Royal paper trail. Memory Journaling ideas for creating family history.
As I watched the coronation of King Charles III, I was talking to may father saying I recall Prince Charles as early as his 20's, being on TV and in the news. Now here he is being crowned the Oldest Monarch at his own coronation. This goes in unison with seeing Queen Elizabeth II go from a mother of teenagers - as Andrew and Edward were then, to being the longest reigning monarch and great grandmother, watching her funeral in full and well earned honors in 2022. All in my lifetime alone.
While I was discussing this, my father said how he remembered the funeral of Queen Mary (Mother of King George VI) and it made me think what my grandchildren will reflect on in future, at the coronation of Prince William - Prince of Wales which I hope to see, and later his son Prince George, which I am highly unlikely so see from this mortal plane. This got me thinking about memory journaling.
I was honoured the chance to see Prince George (on tv at least) as page boy, carrying the train for his grandfather King Charles III at his coronation. He looked every part a royal, and serviceman in his uniform, portraying a loyal and traditional future to come. One that my grandchildren are likely to be reflecting on with their children and grandchildren by then.
I now wonder what my grandparents remember as their earliest royal celebration, and wish I had something in a journal or notes to say so. I know my grandmother was a huge fan of the royals, and would paint portraits of the engagement photos from the latest magazine, while chatting away about the lace wedding dresses, ornate carriages, and the Queen Mother as her favourite of all. If only we had her personal memories written down to look at now.
I now have many of my own memories about royal occasions, including the time when I had my daughter, just one month old. My father (centre right) was working as a deaf-blind facilitator for a Services veteran named Michael Ryan. Although Michael was still in his 30's, he had suffered devastating effects from two brain tumors at once. They met with Prince Charles in 1992 through the Princes Trust.
There is usually a protocol about standing too close to the prince, however Prince Charles wanted to talk directly to Michael using the method of typing on the hand that he could see my father doing. So my father let Michael know what was happening, then stood beside them. Prince Charles told my father what he wanted to say then copied my father's actions, so he could communicate directly.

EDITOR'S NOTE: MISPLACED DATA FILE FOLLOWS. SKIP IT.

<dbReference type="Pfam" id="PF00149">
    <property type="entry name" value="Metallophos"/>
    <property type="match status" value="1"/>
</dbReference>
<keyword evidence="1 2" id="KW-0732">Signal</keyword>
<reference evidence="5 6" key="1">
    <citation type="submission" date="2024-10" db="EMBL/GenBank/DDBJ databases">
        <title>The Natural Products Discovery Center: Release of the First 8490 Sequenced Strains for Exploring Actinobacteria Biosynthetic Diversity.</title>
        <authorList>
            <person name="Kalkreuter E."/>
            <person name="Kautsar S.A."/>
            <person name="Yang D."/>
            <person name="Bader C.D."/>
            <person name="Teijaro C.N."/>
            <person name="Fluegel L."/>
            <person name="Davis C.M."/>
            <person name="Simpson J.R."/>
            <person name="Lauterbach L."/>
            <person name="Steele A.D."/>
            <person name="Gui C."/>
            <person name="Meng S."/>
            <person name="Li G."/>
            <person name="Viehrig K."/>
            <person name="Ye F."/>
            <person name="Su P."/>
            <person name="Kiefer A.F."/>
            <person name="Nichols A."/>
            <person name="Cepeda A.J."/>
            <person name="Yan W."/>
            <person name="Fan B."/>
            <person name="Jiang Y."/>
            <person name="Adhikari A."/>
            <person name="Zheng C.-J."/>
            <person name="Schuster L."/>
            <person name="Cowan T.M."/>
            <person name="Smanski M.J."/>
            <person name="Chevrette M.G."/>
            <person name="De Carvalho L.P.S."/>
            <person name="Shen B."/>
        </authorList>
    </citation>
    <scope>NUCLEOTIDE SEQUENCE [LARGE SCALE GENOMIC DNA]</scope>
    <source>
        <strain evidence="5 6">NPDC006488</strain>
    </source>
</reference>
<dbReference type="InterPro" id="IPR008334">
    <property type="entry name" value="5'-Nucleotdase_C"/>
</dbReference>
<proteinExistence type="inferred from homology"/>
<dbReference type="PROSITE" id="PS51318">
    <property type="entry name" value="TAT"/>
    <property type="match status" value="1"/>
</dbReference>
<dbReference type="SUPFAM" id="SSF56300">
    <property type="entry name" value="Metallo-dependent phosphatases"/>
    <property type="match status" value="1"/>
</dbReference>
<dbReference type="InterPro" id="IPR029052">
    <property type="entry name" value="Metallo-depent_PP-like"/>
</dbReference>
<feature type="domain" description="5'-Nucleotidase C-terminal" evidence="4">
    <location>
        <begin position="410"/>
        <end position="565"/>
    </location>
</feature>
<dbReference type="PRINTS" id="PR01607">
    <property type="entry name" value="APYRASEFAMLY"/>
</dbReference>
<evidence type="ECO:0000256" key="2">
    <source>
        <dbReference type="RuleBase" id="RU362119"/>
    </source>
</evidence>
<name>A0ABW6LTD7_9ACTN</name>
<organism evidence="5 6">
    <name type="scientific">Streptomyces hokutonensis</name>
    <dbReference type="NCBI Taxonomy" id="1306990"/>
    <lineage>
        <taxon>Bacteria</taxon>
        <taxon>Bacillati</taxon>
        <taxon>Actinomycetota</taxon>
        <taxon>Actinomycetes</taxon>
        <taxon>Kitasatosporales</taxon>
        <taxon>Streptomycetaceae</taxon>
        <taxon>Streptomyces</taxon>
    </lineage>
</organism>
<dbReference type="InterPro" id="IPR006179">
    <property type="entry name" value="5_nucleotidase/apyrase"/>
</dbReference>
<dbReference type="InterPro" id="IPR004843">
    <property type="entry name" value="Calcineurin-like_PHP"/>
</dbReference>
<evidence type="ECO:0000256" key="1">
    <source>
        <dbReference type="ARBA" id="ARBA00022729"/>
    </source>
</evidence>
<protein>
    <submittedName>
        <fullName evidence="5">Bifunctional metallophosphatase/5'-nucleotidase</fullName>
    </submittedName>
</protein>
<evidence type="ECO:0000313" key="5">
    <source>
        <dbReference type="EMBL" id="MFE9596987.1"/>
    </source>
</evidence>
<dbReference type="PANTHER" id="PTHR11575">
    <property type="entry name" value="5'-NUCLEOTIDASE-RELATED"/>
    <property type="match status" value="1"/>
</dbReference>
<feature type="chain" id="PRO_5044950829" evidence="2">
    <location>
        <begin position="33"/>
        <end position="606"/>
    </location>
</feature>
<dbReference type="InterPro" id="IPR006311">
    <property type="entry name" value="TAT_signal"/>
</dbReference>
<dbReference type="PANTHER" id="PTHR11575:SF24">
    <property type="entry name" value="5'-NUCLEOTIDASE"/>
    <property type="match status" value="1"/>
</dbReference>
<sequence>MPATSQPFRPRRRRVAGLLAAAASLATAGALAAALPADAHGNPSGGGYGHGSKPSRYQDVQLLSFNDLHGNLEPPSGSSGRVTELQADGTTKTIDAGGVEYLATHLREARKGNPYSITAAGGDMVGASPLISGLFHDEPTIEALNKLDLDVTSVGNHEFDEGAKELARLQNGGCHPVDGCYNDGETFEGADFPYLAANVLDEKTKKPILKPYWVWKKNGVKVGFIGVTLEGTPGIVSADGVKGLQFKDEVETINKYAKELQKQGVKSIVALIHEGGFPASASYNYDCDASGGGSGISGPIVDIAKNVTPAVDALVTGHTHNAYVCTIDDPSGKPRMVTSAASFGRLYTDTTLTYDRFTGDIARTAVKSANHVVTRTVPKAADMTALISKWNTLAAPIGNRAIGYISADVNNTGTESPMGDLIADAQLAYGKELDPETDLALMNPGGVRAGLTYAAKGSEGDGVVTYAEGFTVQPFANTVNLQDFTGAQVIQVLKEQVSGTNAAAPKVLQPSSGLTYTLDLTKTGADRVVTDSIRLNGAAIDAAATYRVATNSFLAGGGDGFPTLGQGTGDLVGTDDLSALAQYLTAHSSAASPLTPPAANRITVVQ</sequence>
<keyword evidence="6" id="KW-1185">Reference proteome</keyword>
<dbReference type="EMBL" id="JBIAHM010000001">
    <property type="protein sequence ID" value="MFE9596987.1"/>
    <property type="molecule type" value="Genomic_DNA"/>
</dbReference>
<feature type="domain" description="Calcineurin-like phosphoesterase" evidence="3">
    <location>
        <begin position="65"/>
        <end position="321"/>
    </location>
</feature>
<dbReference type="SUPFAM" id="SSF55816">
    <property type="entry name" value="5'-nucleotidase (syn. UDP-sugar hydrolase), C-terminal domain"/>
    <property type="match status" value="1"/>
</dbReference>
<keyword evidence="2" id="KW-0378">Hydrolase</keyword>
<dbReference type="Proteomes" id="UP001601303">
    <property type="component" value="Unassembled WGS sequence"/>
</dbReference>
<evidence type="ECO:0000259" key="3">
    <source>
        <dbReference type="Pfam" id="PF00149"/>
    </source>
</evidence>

Sadly that day also brought devastating news that Windsor Castle had caught fire, and the humbling images next day, of the Queen in her wellies, inspecting the ruins still come to mind thirty years later as i write this.
King Charles III has always has been a people's person and stepped forward to do something out of the ordinary that day to make Michael's and my father's day. Their encounter created a memory to be handed down through my family. Even my grandchildren can see the photo on the wall at Grandpa's house but the photo needs words to help them understand it later in life when we're no longer here to explain it.
As I think about these moments, it is only a month after publishing 'My Journal - The Gold Moments'
I realise I could fill a volume, with memory journaling ideas like these alone..
My daughter at the age of 13, being home educated at that time asked me "How many kings and queens of England have there been?" My face instantly recoiled through the mono-tone hours of history lessons and realised that the only thing I recalled was King Henry VIII had many wives and killed some of them. My reply was to point towards the computer and say "Ask Google!"
To my surprise, she started searching, listing, chatting away as if she was listening to the latest TV soap, and went back to the computer every day, till a week later she came back with the answer 64. Some of the early kings had names I'd never heard of, such as Ethelred who reigned at the turn of century when the yearly dates jumped from 999 to 1000. Then she said "I wonder how each got to take the throne from the others?" And so continued a beautiful project, one of my favourite memories of home educating my children, seeing my daughter learn more history in weeks under her own steam, than I ever learned in years at school.
I suggested she begins with what she does know, and that Queen Elizabeth II took the throne when her father King George VI died. She then googled, chatted, and plotted on a sheet of paper till she run out of room. I suggested using another piece of paper to continue like mapping a family tree. A few months later, after numerous fascinating conversations, she had traced the lineage right back to the first Kind of All England and stopped there. It was too complex to continue as it unmerged to kings of the seven counties - as England was then - but what a memory, as she laid out all thirteen sheets of paper to show us her accomplishment!
Later come the memories of my grandchildren learning about the Queen for her 70th Jubilee.
Imagine if you and your family started their own tradition of journaling royal events, or any other celebration that is important to your family and culture. Memories to pass on.
Here's my first 'Royal' Gold Moment entry, with many more to catch up on. May other gold moments and memories to journal for myself and my grandchildren.